On Tue, 10 Dec 2019 22:42:29 -0500, Steven Schveighoffer wrote:
On 12/10/19 9:54 PM, selimozel wrote:
On Sun, 8 Dec 2019 13:26:07 -0500, Steven Schveighoffer wrote:
On 12/6/19 10:40 PM, selimozel wrote:
Hi There. This is my first post!
I am building a web application using Vibe-D. My source and diet templates are based on examples provided by the community.
I wonder if there is a way to write a simple function that returns an argument and call that function from a diet template. I checked calling embedded code section  but what I really want to have is to call functions from the source code directly.
Yes, you can, just import the module that contains the function you need
to call. Then call it from D-mode.
- import std.stdio;
- writeln("hello, world!");
Now, when you render your diet template, the server should print hello
world to the console.
Thank you Steve! I managed to run native D from diet templates. No issues there. Turns out what I was really looking for was HTTP requests sent to my server. I took a look at web_ajax example  and it is exactly what I need. I am new to web development so there's a bit of a learning curve.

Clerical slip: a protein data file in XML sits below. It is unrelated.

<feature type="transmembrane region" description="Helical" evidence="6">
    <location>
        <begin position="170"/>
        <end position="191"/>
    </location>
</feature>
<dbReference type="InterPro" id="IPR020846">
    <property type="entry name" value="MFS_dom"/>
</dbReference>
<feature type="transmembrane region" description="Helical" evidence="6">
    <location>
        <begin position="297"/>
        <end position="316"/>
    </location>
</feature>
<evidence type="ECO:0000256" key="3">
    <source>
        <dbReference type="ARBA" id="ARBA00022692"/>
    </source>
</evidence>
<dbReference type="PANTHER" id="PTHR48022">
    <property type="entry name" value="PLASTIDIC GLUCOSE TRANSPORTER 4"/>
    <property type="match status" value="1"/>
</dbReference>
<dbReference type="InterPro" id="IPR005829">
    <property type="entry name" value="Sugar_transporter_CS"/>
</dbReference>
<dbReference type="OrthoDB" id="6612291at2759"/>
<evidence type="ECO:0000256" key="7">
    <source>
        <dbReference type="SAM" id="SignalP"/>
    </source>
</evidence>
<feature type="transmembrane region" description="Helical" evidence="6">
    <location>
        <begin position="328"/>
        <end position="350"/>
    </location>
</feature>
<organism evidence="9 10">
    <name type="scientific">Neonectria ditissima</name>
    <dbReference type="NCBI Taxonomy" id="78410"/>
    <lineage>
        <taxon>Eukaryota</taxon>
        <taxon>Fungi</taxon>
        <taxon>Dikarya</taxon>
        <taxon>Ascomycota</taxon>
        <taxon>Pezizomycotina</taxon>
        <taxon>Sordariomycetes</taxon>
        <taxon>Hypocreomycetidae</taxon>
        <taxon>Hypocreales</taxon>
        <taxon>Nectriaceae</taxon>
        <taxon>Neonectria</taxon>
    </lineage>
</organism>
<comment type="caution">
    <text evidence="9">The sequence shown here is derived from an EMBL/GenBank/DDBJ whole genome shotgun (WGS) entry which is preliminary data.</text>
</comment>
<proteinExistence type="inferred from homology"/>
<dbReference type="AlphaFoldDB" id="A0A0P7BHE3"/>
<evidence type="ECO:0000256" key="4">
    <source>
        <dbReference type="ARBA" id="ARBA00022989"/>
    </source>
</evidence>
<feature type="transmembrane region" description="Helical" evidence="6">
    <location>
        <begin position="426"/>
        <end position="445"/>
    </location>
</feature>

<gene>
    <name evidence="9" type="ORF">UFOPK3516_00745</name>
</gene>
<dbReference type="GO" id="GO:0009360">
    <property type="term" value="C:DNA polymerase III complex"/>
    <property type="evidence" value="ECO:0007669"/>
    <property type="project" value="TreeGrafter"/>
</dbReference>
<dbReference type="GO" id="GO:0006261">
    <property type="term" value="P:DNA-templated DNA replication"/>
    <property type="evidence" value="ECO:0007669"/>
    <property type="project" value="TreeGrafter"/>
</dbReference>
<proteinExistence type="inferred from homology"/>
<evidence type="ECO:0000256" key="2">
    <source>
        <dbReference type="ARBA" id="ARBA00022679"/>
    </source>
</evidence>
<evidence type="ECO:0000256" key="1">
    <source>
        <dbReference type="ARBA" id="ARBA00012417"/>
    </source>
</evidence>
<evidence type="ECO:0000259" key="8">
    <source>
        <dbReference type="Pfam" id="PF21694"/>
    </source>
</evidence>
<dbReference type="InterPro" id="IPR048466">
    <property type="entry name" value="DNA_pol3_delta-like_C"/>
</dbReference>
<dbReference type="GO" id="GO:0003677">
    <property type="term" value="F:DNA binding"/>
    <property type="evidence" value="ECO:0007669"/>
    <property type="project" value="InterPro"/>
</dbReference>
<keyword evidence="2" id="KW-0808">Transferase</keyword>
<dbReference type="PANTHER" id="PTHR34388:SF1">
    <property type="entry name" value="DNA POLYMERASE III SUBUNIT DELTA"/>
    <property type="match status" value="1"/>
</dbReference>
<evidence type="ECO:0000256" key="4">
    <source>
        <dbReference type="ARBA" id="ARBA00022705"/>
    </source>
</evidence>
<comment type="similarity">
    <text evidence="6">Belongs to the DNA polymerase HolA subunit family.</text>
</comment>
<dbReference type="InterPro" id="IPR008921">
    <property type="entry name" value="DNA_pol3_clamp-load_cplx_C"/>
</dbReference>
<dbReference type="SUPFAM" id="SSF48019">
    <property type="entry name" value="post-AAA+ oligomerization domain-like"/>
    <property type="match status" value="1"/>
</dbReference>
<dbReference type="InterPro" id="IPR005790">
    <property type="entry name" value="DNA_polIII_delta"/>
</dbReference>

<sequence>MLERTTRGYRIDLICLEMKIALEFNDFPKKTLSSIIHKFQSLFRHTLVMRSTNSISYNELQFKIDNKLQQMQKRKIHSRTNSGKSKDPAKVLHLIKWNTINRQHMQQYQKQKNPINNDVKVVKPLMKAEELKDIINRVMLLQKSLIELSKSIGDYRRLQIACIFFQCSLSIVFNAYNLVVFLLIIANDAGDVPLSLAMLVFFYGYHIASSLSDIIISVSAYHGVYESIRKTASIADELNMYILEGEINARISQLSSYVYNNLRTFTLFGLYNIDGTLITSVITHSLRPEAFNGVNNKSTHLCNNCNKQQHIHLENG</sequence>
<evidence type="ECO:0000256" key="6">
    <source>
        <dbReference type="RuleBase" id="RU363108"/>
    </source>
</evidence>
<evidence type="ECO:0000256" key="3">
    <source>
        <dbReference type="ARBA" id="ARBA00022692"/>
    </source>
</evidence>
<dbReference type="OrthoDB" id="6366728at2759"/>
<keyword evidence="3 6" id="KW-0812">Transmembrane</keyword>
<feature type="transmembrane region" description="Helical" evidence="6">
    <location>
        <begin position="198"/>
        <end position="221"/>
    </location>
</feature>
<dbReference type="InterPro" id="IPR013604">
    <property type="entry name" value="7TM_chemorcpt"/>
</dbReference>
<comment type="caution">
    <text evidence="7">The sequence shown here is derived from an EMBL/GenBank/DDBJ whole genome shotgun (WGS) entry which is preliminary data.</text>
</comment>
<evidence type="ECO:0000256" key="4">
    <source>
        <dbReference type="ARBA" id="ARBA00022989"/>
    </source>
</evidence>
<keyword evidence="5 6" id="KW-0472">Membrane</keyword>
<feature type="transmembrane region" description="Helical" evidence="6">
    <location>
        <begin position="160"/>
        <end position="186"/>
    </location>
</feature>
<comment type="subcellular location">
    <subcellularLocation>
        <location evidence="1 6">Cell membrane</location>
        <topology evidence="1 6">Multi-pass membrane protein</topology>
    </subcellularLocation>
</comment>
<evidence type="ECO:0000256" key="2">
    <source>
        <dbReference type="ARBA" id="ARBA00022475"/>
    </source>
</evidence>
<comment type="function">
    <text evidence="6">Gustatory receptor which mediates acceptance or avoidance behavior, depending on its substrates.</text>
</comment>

I got another question now. Some of the examples under vibe-d are using "shared static this()" to define the main part of the program. I get a linker error when I try to build those ones using an atomic dub.sdl file. My hack for now is to just convert them back to "void main()" and move along. Would be happy to hear what experienced people think about this one.
That is the old way of doing things. Vibe.d used to define it's own main
function and run the event loop after your static constructors ran. Now,
you should define your own main, and model it just like it is at the
bottom of the main description.
// set up your listener/router and everything here // returns false if a help screen has been requested and displayed
if (!finalizeCommandLineOptions()) return; lowerPrivileges(); runEventLoop(); // tear down your listener/etc here.
The example text really should be updated to reflect this...
P.S. nice to see a WPI student ;) I'm class of '98 (or '99, I graduated
slightly late, so not sure).
Thanks for the great answer Steve! I suspected it was a legacy issue. Some of the examples run perfect right outside the box. I think some of them have the old way doing things and throw the error when I compile on my machine. Either way, the above fix got me going forward for now.
Great to meet another alumni here! I graduated with my Ph.D. in 2018. Now I'm working for a small robotics company in PNW.